Healthy Soil Fertility

Sep. 30, 2010

Healthy soil fertility is important for healthy fertile plants. If you’re unsure about your soils ph and essential nutrients, it might be time to check with a soil test kit.

Marie Ianotti’s post on inspired the following tests. I agree with Marie that fall is the time to test your soils ph and nutrient fertility then add the correct amendments to your garden soil before spring.

I’ve also read that just adding compost neutralizes soil ph and provides all the macronutrients soil requires – no need to test.

So I wanted to know the truth, just how fertile is compost? Could soil, rich in organic matter, still be missing something?

soil samplesPromptly running out to grab soil samples and my soil test kit, here’s what I found out.

I did two tests. 1- Straight compost and 2- plain compacted topsoil with no amendments, testing each for soil Ph, Nitrogen, Phosphorus and Potassium.

(If you’re not about to run out and buy a soil test kit to check your garden soil, I posted about three free and easy tests to find out what soil is made of

, with ingredients you already have at home.)

Checking for Healthy Soil Fertility with a Soil Test kit

First, the compost. Ph was good and neutral. High in Phosphorus, decent Potassium… but I was kind of surprised when the compost wasn’t all there for nitrogen. Especially since it was made primarily of grass clippings.

soil test kit results - compost

Next, the topsoil. Ph is still neutral, but lacking in Nitrogen and Phospherous. Amending this soil would be helpful not only for healthy soil fertility but also ’tilth’ or texture, adding  pore space to allow air and water to reach the plants roots.

soil test kit results - compost

Compost will improve this soil, but we’re still lacking nitrogen. Researching organic sources of nitrogen, I found a few other people with the same test results and some interesting information about a soil test kits ability to pinpoint accurate levels of nitrogen.

It seems that nitrogen is a highly ‘mobile’ nutrient. The availability of nitrogen varies with temperature, moisture and activity of the organisms living in it. Many labs don’t even test for nitrogen due to inaccurate results.

Good to know. But should the soil be amended?

Yes, IF there’s a deficiency. A sign of nitrogen deficiency would be chlorosis found on older, mature leaves. As the plant sends available nitrogen to feed new growth, older leaves lose their color, becoming uniformly pale,  then yellow and eventually white in extreme cases.

But what if there is no sign of deficiency? Would plants grow faster, more healthy with added nitrogen? or would additional nitrogen burn plants, cause weak growth and susceptibility to disease and pest infestation. Another test will tell…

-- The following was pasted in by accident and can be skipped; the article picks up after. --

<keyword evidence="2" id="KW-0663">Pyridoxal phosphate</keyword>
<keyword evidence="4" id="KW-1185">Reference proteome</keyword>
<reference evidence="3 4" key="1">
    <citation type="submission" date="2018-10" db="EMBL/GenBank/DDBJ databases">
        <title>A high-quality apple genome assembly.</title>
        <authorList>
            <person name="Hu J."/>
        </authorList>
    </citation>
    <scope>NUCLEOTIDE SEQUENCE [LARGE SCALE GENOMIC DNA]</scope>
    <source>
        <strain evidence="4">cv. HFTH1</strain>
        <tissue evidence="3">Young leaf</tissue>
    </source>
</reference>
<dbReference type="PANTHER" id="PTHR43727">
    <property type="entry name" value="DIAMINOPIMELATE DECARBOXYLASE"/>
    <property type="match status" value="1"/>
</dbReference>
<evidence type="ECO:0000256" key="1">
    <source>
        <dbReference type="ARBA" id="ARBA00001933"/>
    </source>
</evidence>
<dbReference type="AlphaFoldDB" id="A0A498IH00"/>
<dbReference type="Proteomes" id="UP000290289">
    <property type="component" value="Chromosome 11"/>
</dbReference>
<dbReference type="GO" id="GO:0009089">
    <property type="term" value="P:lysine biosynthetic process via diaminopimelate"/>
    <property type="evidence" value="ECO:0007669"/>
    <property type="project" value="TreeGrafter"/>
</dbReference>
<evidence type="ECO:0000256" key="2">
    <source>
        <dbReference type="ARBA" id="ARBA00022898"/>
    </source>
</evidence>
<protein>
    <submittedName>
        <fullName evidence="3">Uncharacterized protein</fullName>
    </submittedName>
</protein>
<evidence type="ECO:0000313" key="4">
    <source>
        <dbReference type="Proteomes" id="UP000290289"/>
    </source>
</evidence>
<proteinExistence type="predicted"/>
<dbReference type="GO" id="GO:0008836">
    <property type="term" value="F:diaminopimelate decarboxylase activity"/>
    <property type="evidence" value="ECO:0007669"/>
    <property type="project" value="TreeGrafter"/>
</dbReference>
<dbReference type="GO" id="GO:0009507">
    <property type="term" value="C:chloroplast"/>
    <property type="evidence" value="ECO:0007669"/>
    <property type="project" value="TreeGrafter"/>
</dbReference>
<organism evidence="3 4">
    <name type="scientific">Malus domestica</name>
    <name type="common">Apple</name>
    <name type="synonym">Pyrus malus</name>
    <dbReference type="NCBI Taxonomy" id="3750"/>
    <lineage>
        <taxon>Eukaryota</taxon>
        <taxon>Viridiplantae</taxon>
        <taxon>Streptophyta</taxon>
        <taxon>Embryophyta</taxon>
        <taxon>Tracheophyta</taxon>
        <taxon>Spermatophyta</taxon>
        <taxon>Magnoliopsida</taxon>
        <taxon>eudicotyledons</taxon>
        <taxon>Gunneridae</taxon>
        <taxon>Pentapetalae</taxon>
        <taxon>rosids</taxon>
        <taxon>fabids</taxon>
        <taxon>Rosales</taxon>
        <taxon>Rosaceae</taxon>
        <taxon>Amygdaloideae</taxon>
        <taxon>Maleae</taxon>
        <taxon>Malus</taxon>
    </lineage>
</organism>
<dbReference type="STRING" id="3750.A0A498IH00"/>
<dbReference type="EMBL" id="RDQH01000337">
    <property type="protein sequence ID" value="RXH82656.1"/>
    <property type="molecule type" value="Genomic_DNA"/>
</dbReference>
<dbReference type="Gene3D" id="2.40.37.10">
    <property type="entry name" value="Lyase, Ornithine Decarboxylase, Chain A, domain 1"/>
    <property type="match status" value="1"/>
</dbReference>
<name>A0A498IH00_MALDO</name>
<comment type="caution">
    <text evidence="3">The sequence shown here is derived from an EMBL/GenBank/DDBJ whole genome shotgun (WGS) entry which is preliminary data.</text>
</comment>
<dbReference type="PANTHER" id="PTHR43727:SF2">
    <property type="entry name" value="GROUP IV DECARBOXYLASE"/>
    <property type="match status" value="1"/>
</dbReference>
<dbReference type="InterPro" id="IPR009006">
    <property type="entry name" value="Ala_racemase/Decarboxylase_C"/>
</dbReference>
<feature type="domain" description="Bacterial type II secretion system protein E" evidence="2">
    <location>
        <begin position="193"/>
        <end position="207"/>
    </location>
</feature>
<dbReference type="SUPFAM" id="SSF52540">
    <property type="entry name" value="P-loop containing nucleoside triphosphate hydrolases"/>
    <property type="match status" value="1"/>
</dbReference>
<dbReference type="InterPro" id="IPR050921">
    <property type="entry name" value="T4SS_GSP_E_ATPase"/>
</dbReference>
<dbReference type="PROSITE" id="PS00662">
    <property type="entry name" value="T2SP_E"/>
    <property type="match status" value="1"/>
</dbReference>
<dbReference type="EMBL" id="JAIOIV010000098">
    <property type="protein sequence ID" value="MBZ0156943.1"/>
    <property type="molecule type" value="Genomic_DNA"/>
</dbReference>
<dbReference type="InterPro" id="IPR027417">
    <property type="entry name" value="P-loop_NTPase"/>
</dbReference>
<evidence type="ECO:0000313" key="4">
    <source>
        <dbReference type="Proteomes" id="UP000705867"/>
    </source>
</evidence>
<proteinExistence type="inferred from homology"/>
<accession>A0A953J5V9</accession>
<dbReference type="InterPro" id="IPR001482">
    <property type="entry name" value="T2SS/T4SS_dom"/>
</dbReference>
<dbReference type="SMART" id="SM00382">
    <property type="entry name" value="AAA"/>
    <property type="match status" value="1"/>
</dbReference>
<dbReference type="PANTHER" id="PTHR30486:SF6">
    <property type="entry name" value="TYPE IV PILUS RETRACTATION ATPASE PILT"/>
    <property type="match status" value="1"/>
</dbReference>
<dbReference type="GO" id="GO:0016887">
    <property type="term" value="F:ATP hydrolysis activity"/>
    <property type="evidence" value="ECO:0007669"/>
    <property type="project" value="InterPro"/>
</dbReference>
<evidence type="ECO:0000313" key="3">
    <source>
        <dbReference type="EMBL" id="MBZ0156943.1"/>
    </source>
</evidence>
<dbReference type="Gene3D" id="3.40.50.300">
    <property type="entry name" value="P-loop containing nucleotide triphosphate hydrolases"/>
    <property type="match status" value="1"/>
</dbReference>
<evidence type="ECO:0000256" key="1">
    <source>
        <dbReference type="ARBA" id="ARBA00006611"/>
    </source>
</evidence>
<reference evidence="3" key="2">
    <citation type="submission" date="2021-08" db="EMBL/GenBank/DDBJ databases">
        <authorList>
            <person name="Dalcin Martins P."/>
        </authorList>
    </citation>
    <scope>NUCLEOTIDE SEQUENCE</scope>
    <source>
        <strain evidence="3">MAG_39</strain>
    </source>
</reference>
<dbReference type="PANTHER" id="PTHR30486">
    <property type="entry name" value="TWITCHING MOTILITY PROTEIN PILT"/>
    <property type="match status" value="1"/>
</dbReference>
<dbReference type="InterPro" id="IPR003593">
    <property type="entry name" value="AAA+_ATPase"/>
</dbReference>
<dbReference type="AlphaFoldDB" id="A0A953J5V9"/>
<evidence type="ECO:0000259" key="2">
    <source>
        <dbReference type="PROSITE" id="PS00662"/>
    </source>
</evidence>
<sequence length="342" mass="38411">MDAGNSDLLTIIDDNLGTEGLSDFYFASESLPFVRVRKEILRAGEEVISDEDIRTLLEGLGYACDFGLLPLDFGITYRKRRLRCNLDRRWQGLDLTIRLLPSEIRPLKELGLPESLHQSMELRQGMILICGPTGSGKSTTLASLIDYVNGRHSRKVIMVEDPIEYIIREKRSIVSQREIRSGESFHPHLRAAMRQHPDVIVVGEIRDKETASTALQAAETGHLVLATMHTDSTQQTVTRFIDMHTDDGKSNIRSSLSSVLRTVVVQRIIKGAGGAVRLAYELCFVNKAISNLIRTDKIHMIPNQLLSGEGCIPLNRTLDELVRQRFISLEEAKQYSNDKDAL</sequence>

There are some readily available, organic sources of nitrogen to test if your plants would grow better with a nitrogen boost.

  • blood meal
  • fish emulsion (dry and liquid)
  • alfalfa meal
  • used coffee grounds
  • grass clippings

Blood meal and fish emulsion can be found in many garden centers, and its worth testing…

But for my next test, I will be comparing the effects of alfalfa meal, used coffee grounds and grass clippings, because they’re cheap/free and easy to find.

A 25 lb bag of rabbit food pellets costs $7 at Walmart and goes a long way. I’ve been using it in my compost pile. Its main ingredient is alfalfa meal. Ground and sprinkle lightly on top of the soil to test its effects on plant growth. If you have a bunny problem, this may not be the best to test in the garden.

Used coffee grounds can be collected in mass from any Starbucks, where they give it away for free. Used as a mulch, it can help with water retention as well as adding nitrogen.

And finally, grass clippings, which is most readily available. Gardeners have been using grass clippings as a mulch for years with excellent results. But grass gets hot when piled, so we’ll see what happens.

I did a side by side comparison of those 3 nitrogen sources on my red twig dogwood babies.  Honestly, I dont expect to see results this late in the season, but ya never know.

amendments for garden soil - nitrogen mulches

One last note, planting a fall cover crop of legumes in bare areas where plants are done growing can greatly increase nitrogen levels, breaks up compact soil and guards against soil erosion. In the spring, till the remains right into the soil.  I planted soybeans purchased from the grocery store.


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4 Responses to “Healthy Soil Fertility”

  1. Justin says:

    Very good article for the beginner. Nitrogen (Nitrate) is a highly mobile nutrient due to it being negatively charged which is the same charge as the soil. Other elements such as Calcium, Magnesium are positively charged and tend to stay in the topsoil. I would recommend using a lab as a baseline to start with.

    • Trisha says:

      Thanks Justin. I did read that nitrogen was mobile, but it hadn’t been explained why. That’s way expert 😀 I checked out your site, had no idea all the things you can test! You have great services too!

  2. Paulo says:

    Yes, this is kind of correct.

    I have seen small differences in P and K in different soil samples, but the nitrogen levels are always low. Even when I pee into it!

    If I test commercial potting soil it gives high N, but that is probably due to some readily available nitrogen ion, that the kit detects, but it doesn’t detect the normal soil nitrates. Even if plants show good lush growth.

  3. […] While you can pay a hefty fee to have a professional test your soil, you can also purchase a kit for testing your soil on your own. If you choose to go about it on your own, here are some helpful tips for testing the soil in your garden like a pro: […]

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